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So when I’m looking at an assault case, I’m looking at possible defenses. The first one is self-defense. If there’s no question that my client assaulted the other individual the question is who was the first aggressor? Oftentimes when people respond to a scene, they see two parties and one has very bad injuries and the other person doesn’t have injuries at all. Well who becomes their client, their defendant and who becomes their victim? The defendant is the one with no injuries and their victim is the one with serious injuries but that doesn’t mean that the person with more injuries didn’t throw the first punch, didn’t pull out a weapon. So I’m always looking at self defense as a possible defense in an assault case.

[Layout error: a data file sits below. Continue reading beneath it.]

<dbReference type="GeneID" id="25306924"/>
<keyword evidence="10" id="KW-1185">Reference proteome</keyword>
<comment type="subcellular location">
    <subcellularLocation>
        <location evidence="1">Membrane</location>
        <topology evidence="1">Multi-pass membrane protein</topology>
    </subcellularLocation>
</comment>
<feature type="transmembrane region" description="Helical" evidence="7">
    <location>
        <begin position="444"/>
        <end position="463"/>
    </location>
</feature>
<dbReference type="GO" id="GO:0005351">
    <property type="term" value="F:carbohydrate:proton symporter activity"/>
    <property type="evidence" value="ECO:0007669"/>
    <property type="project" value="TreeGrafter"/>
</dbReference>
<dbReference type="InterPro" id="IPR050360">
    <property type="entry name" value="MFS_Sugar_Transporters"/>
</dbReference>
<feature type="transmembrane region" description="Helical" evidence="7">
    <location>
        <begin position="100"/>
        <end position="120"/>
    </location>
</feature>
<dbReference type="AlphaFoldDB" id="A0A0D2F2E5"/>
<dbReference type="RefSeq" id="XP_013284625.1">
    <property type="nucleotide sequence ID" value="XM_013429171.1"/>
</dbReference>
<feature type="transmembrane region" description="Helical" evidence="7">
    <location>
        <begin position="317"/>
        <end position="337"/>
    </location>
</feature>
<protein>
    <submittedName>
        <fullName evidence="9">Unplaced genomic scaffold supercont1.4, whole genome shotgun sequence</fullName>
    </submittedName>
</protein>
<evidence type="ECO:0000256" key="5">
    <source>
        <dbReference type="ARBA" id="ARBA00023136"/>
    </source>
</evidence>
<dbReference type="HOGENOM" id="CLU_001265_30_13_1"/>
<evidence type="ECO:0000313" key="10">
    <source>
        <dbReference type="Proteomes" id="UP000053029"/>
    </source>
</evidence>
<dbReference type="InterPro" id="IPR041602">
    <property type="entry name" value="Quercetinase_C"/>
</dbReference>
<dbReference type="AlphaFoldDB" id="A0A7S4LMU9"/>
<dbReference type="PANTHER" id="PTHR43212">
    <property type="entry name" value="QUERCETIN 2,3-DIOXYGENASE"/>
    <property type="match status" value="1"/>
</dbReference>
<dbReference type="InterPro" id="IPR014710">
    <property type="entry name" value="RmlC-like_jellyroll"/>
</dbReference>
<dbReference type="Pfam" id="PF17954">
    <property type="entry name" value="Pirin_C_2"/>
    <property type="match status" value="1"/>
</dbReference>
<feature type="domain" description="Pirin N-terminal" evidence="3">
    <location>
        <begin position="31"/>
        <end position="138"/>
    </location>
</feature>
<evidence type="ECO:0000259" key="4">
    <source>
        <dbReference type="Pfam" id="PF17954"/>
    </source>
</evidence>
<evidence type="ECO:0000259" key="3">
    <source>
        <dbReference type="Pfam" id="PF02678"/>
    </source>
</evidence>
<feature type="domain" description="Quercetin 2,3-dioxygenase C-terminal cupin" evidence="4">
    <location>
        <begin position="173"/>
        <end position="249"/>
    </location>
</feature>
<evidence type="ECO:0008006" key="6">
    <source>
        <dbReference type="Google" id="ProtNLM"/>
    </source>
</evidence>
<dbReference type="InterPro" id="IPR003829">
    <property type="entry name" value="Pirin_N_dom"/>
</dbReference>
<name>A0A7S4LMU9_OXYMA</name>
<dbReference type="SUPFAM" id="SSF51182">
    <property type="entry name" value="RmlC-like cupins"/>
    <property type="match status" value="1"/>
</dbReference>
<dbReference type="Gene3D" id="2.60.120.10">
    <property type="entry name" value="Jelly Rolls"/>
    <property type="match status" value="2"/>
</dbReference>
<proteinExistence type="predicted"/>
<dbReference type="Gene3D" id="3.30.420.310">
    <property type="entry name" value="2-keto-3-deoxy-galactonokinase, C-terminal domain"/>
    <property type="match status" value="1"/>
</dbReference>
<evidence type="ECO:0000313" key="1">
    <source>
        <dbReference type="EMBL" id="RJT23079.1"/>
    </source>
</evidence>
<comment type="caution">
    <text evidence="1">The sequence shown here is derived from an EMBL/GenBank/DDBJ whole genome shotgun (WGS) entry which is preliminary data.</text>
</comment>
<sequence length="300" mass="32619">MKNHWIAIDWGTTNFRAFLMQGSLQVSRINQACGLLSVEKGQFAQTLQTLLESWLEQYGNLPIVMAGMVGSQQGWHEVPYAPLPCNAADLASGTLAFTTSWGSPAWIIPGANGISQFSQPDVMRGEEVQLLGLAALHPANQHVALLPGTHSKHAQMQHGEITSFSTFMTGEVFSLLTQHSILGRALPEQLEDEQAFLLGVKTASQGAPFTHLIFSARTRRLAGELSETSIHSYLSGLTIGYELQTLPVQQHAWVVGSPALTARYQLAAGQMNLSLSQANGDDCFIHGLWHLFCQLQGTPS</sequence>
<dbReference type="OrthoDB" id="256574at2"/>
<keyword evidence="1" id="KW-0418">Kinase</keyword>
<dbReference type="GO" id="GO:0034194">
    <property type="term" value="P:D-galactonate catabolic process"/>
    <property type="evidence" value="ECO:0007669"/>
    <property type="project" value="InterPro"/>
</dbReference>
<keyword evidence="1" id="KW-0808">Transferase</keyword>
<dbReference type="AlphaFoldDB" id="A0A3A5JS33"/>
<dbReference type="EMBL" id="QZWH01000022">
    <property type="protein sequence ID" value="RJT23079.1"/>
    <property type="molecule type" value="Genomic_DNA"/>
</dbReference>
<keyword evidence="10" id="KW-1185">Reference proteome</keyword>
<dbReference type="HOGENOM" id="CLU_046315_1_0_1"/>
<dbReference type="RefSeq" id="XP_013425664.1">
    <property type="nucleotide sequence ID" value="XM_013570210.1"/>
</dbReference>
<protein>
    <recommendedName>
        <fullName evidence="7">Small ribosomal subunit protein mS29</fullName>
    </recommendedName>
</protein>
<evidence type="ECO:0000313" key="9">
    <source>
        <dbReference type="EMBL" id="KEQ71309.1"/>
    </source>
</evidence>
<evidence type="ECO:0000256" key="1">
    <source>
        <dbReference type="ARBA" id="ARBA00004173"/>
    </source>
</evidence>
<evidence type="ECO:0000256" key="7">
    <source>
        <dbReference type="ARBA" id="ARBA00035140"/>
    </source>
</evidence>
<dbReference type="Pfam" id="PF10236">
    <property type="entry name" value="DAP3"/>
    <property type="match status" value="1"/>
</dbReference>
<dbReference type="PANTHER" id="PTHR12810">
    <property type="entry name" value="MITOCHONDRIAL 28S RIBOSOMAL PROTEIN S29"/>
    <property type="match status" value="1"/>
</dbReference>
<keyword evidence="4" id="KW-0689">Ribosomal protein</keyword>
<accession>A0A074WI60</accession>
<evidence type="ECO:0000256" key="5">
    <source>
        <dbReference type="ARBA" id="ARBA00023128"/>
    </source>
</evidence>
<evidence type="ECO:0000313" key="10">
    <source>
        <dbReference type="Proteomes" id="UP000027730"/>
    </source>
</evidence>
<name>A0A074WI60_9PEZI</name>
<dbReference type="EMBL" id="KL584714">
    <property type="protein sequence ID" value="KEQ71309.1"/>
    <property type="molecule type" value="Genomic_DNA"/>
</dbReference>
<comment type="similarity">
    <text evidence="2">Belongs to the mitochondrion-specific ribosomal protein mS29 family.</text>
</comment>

Another defense is intent. Sometimes somebody does suffer some kind of serious bodily injury as a result of an assault but was that my client’s intent? You could throw a punch and you could knock somebody to the ground and cause some very significant injuries but if my client’s intent was merely to cause some sort of bodily injury it might be a lower grading of an assault. Rather than an aggravated assault it might be a simple assault. So those are two areas of defenses that I look for when dealing with assault cases.
Philadelphia, PA criminal defense attorney Brian Fishman talks about how he approaches defending assault cases.